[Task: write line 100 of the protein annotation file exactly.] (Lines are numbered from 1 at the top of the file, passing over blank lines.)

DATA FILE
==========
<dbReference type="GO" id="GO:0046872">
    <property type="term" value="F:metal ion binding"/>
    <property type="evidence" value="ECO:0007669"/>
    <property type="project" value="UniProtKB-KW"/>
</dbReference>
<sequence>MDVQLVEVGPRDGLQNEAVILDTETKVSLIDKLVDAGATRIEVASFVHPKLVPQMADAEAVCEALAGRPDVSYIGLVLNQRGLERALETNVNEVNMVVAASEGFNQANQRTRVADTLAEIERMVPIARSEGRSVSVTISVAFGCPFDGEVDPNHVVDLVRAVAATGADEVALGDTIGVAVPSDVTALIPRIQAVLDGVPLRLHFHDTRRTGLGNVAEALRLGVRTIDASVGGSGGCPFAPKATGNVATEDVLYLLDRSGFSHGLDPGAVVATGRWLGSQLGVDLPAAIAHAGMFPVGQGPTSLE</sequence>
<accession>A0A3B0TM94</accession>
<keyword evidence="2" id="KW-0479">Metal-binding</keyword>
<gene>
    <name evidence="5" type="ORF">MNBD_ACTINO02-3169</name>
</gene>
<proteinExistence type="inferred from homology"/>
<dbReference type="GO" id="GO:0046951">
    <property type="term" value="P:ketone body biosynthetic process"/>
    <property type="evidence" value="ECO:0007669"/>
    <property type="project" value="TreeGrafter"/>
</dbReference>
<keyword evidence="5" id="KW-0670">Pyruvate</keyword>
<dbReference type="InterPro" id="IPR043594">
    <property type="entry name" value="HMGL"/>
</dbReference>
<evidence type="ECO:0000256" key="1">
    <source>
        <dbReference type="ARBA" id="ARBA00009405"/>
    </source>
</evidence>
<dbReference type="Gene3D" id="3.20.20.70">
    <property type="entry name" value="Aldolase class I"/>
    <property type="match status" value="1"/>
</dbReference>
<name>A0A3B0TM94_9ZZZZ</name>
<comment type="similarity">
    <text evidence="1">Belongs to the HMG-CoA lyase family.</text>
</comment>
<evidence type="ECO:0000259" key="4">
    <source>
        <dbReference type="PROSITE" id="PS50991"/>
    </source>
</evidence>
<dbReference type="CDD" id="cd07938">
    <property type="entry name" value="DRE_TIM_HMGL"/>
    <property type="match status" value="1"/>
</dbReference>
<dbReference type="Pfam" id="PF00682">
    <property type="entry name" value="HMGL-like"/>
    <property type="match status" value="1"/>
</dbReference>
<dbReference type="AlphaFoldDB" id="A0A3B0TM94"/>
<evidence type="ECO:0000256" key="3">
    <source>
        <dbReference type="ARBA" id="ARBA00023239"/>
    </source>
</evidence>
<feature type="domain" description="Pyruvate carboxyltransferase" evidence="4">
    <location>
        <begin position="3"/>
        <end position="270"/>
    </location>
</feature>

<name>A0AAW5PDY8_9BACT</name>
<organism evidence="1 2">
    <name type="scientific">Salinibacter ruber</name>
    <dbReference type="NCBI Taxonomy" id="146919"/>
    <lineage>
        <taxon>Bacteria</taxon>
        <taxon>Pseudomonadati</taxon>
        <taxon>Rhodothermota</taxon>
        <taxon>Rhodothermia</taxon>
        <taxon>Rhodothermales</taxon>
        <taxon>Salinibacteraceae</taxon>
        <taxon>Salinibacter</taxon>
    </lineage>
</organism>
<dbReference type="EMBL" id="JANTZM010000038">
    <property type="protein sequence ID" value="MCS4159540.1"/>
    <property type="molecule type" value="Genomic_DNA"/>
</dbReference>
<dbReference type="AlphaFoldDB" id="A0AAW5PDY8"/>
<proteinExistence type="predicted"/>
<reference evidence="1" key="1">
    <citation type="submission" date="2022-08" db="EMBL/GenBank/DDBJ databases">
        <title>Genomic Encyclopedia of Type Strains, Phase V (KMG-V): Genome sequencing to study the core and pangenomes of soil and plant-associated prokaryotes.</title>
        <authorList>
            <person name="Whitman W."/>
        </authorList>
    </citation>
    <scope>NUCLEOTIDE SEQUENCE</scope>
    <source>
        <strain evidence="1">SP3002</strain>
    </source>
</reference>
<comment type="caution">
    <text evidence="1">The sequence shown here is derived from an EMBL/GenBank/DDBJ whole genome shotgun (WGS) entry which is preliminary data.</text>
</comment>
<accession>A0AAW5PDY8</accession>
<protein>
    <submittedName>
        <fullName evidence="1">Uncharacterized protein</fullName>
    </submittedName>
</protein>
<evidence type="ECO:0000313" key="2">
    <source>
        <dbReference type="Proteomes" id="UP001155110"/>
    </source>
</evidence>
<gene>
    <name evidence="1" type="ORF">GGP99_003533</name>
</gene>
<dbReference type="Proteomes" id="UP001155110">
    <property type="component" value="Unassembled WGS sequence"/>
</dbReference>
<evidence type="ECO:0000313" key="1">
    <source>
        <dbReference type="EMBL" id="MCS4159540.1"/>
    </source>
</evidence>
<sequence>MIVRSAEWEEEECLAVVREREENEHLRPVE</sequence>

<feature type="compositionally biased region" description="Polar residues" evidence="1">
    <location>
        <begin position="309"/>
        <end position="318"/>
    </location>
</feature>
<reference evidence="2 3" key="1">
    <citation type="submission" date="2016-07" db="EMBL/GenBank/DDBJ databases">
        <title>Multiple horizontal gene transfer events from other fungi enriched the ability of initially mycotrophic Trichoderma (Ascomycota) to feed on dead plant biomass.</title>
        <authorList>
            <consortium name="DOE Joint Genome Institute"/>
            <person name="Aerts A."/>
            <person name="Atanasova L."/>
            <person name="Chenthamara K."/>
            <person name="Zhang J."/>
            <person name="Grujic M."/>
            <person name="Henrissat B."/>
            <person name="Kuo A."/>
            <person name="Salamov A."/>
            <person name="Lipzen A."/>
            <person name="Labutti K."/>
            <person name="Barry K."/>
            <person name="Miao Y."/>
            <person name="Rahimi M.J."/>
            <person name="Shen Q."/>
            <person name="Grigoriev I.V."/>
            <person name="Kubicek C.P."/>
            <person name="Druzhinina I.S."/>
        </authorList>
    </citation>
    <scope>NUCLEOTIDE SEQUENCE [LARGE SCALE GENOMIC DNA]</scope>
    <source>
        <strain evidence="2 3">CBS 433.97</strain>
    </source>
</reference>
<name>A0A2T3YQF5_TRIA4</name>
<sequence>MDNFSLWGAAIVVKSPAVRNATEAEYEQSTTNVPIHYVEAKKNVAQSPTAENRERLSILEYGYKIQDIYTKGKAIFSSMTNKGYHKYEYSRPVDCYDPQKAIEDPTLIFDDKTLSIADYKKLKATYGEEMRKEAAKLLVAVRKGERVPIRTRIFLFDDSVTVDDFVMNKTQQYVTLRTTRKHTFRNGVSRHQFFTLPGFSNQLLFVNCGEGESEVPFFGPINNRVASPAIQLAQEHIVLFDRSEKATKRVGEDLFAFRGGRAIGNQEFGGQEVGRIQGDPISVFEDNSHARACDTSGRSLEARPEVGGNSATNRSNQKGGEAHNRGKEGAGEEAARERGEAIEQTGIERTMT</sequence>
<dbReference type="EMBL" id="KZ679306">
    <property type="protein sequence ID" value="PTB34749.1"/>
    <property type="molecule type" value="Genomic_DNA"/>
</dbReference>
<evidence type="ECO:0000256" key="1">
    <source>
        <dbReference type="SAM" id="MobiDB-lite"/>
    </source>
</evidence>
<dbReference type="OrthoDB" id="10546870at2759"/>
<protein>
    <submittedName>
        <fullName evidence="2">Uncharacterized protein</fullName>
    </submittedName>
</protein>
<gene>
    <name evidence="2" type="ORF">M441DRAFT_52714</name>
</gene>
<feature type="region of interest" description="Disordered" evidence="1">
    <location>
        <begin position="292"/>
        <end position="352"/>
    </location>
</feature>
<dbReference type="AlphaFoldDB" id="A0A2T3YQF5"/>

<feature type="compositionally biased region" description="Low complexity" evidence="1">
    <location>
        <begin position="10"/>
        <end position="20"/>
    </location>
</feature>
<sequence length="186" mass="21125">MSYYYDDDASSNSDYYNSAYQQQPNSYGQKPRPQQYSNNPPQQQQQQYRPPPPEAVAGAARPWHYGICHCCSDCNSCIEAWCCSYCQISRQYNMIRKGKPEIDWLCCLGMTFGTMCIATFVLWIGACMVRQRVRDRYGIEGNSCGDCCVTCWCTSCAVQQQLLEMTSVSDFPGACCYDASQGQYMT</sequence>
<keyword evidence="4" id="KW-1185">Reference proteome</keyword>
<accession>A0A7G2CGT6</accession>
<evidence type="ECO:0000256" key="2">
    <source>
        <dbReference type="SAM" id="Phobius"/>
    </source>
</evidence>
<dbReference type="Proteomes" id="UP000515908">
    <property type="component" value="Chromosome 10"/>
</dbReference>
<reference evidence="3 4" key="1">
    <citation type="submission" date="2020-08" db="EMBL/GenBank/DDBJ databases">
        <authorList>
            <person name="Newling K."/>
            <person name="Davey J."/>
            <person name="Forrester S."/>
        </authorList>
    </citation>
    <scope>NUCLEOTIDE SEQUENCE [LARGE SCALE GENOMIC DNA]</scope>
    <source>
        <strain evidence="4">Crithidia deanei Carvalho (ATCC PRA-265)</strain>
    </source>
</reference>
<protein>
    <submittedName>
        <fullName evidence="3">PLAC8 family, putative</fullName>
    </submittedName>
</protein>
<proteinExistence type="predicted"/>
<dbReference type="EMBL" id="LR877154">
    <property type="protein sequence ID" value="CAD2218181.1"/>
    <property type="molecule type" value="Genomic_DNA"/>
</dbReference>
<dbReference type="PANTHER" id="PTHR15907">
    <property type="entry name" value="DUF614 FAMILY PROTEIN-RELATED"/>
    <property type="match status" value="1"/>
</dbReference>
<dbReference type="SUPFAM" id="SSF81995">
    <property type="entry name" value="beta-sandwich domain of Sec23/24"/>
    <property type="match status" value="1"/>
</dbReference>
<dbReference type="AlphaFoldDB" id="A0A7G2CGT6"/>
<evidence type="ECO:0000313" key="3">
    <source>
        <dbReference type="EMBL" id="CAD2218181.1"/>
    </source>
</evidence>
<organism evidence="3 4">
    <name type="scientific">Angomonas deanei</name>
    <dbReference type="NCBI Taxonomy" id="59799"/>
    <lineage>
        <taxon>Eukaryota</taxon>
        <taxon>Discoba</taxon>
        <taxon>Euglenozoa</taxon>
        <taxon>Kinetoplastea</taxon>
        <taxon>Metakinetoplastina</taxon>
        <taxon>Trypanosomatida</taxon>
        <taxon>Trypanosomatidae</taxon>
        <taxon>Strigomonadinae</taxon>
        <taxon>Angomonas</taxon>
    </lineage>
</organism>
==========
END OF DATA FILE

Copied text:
</protein>